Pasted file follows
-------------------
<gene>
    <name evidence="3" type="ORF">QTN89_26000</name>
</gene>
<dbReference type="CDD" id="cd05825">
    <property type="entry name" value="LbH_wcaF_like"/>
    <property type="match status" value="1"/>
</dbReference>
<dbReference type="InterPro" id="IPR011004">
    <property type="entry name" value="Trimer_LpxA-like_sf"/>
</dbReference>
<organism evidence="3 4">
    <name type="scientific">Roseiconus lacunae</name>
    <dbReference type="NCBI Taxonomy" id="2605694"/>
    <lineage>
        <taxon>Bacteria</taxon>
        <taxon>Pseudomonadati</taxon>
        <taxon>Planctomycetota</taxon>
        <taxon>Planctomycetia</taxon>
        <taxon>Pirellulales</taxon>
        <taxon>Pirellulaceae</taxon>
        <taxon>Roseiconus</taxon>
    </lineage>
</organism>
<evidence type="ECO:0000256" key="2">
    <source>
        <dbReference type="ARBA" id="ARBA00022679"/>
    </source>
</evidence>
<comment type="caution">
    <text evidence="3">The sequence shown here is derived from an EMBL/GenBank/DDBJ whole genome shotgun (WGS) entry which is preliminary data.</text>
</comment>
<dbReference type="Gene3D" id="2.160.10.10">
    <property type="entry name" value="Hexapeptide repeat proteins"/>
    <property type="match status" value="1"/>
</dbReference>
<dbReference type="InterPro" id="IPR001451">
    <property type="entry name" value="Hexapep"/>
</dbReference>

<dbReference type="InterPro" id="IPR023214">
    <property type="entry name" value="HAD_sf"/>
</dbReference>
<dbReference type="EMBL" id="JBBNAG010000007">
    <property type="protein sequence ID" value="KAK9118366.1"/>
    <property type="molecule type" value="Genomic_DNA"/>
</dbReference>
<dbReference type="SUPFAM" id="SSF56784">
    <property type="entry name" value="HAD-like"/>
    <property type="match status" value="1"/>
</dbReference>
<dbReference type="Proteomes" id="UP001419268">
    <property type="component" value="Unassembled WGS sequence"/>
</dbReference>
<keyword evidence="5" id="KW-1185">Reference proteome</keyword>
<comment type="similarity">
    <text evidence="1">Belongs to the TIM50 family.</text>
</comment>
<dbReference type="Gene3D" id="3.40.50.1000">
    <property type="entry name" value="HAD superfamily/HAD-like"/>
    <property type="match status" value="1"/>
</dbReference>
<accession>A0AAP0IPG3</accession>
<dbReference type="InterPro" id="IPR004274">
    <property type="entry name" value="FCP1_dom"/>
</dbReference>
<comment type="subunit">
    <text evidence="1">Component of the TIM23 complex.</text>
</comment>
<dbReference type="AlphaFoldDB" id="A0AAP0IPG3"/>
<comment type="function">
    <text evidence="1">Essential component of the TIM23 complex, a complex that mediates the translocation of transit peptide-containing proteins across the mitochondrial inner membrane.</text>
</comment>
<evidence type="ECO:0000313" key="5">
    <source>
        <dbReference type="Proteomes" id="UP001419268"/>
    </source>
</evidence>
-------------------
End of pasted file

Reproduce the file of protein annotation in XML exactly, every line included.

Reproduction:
<gene>
    <name evidence="3" type="ORF">QTN89_26000</name>
</gene>
<dbReference type="CDD" id="cd05825">
    <property type="entry name" value="LbH_wcaF_like"/>
    <property type="match status" value="1"/>
</dbReference>
<dbReference type="InterPro" id="IPR011004">
    <property type="entry name" value="Trimer_LpxA-like_sf"/>
</dbReference>
<organism evidence="3 4">
    <name type="scientific">Roseiconus lacunae</name>
    <dbReference type="NCBI Taxonomy" id="2605694"/>
    <lineage>
        <taxon>Bacteria</taxon>
        <taxon>Pseudomonadati</taxon>
        <taxon>Planctomycetota</taxon>
        <taxon>Planctomycetia</taxon>
        <taxon>Pirellulales</taxon>
        <taxon>Pirellulaceae</taxon>
        <taxon>Roseiconus</taxon>
    </lineage>
</organism>
<evidence type="ECO:0000256" key="2">
    <source>
        <dbReference type="ARBA" id="ARBA00022679"/>
    </source>
</evidence>
<comment type="caution">
    <text evidence="3">The sequence shown here is derived from an EMBL/GenBank/DDBJ whole genome shotgun (WGS) entry which is preliminary data.</text>
</comment>
<dbReference type="Gene3D" id="2.160.10.10">
    <property type="entry name" value="Hexapeptide repeat proteins"/>
    <property type="match status" value="1"/>
</dbReference>
<dbReference type="InterPro" id="IPR001451">
    <property type="entry name" value="Hexapep"/>
</dbReference>

<dbReference type="InterPro" id="IPR023214">
    <property type="entry name" value="HAD_sf"/>
</dbReference>
<dbReference type="EMBL" id="JBBNAG010000007">
    <property type="protein sequence ID" value="KAK9118366.1"/>
    <property type="molecule type" value="Genomic_DNA"/>
</dbReference>
<dbReference type="SUPFAM" id="SSF56784">
    <property type="entry name" value="HAD-like"/>
    <property type="match status" value="1"/>
</dbReference>
<dbReference type="Proteomes" id="UP001419268">
    <property type="component" value="Unassembled WGS sequence"/>
</dbReference>
<keyword evidence="5" id="KW-1185">Reference proteome</keyword>
<comment type="similarity">
    <text evidence="1">Belongs to the TIM50 family.</text>
</comment>
<dbReference type="Gene3D" id="3.40.50.1000">
    <property type="entry name" value="HAD superfamily/HAD-like"/>
    <property type="match status" value="1"/>
</dbReference>
<accession>A0AAP0IPG3</accession>
<dbReference type="InterPro" id="IPR004274">
    <property type="entry name" value="FCP1_dom"/>
</dbReference>
<comment type="subunit">
    <text evidence="1">Component of the TIM23 complex.</text>
</comment>
<dbReference type="AlphaFoldDB" id="A0AAP0IPG3"/>
<comment type="function">
    <text evidence="1">Essential component of the TIM23 complex, a complex that mediates the translocation of transit peptide-containing proteins across the mitochondrial inner membrane.</text>
</comment>
<evidence type="ECO:0000313" key="5">
    <source>
        <dbReference type="Proteomes" id="UP001419268"/>
    </source>
</evidence>